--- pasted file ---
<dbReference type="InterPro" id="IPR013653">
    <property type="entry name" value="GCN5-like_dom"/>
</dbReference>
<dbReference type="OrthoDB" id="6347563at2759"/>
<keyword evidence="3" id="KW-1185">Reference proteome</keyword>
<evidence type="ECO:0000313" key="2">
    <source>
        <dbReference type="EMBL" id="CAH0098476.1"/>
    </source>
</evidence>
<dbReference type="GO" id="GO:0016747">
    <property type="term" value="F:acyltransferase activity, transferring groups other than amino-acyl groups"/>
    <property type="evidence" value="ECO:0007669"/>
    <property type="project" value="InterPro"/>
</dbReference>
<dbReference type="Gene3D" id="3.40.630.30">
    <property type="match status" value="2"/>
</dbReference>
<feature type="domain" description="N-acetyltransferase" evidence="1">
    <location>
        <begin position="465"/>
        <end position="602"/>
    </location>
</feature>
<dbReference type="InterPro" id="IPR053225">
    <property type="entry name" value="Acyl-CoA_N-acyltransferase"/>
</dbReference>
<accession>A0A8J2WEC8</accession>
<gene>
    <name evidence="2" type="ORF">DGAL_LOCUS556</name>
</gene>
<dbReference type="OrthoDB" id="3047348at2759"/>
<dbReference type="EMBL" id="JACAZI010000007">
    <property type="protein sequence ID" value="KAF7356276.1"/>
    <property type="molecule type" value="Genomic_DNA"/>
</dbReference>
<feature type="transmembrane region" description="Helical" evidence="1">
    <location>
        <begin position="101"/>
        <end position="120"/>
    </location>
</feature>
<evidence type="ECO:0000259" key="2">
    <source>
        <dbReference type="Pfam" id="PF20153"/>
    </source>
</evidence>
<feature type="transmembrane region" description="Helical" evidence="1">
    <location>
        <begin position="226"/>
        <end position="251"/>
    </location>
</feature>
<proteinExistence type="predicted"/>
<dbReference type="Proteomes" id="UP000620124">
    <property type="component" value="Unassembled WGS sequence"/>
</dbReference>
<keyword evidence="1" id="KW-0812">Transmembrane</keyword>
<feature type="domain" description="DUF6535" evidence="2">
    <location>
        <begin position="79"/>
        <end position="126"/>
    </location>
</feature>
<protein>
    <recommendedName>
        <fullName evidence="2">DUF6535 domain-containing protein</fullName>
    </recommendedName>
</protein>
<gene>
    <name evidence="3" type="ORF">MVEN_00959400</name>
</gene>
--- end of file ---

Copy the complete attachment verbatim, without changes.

<dbReference type="InterPro" id="IPR013653">
    <property type="entry name" value="GCN5-like_dom"/>
</dbReference>
<dbReference type="OrthoDB" id="6347563at2759"/>
<keyword evidence="3" id="KW-1185">Reference proteome</keyword>
<evidence type="ECO:0000313" key="2">
    <source>
        <dbReference type="EMBL" id="CAH0098476.1"/>
    </source>
</evidence>
<dbReference type="GO" id="GO:0016747">
    <property type="term" value="F:acyltransferase activity, transferring groups other than amino-acyl groups"/>
    <property type="evidence" value="ECO:0007669"/>
    <property type="project" value="InterPro"/>
</dbReference>
<dbReference type="Gene3D" id="3.40.630.30">
    <property type="match status" value="2"/>
</dbReference>
<feature type="domain" description="N-acetyltransferase" evidence="1">
    <location>
        <begin position="465"/>
        <end position="602"/>
    </location>
</feature>
<dbReference type="InterPro" id="IPR053225">
    <property type="entry name" value="Acyl-CoA_N-acyltransferase"/>
</dbReference>
<accession>A0A8J2WEC8</accession>
<gene>
    <name evidence="2" type="ORF">DGAL_LOCUS556</name>
</gene>
<dbReference type="OrthoDB" id="3047348at2759"/>
<dbReference type="EMBL" id="JACAZI010000007">
    <property type="protein sequence ID" value="KAF7356276.1"/>
    <property type="molecule type" value="Genomic_DNA"/>
</dbReference>
<feature type="transmembrane region" description="Helical" evidence="1">
    <location>
        <begin position="101"/>
        <end position="120"/>
    </location>
</feature>
<evidence type="ECO:0000259" key="2">
    <source>
        <dbReference type="Pfam" id="PF20153"/>
    </source>
</evidence>
<feature type="transmembrane region" description="Helical" evidence="1">
    <location>
        <begin position="226"/>
        <end position="251"/>
    </location>
</feature>
<proteinExistence type="predicted"/>
<dbReference type="Proteomes" id="UP000620124">
    <property type="component" value="Unassembled WGS sequence"/>
</dbReference>
<keyword evidence="1" id="KW-0812">Transmembrane</keyword>
<feature type="domain" description="DUF6535" evidence="2">
    <location>
        <begin position="79"/>
        <end position="126"/>
    </location>
</feature>
<protein>
    <recommendedName>
        <fullName evidence="2">DUF6535 domain-containing protein</fullName>
    </recommendedName>
</protein>
<gene>
    <name evidence="3" type="ORF">MVEN_00959400</name>
</gene>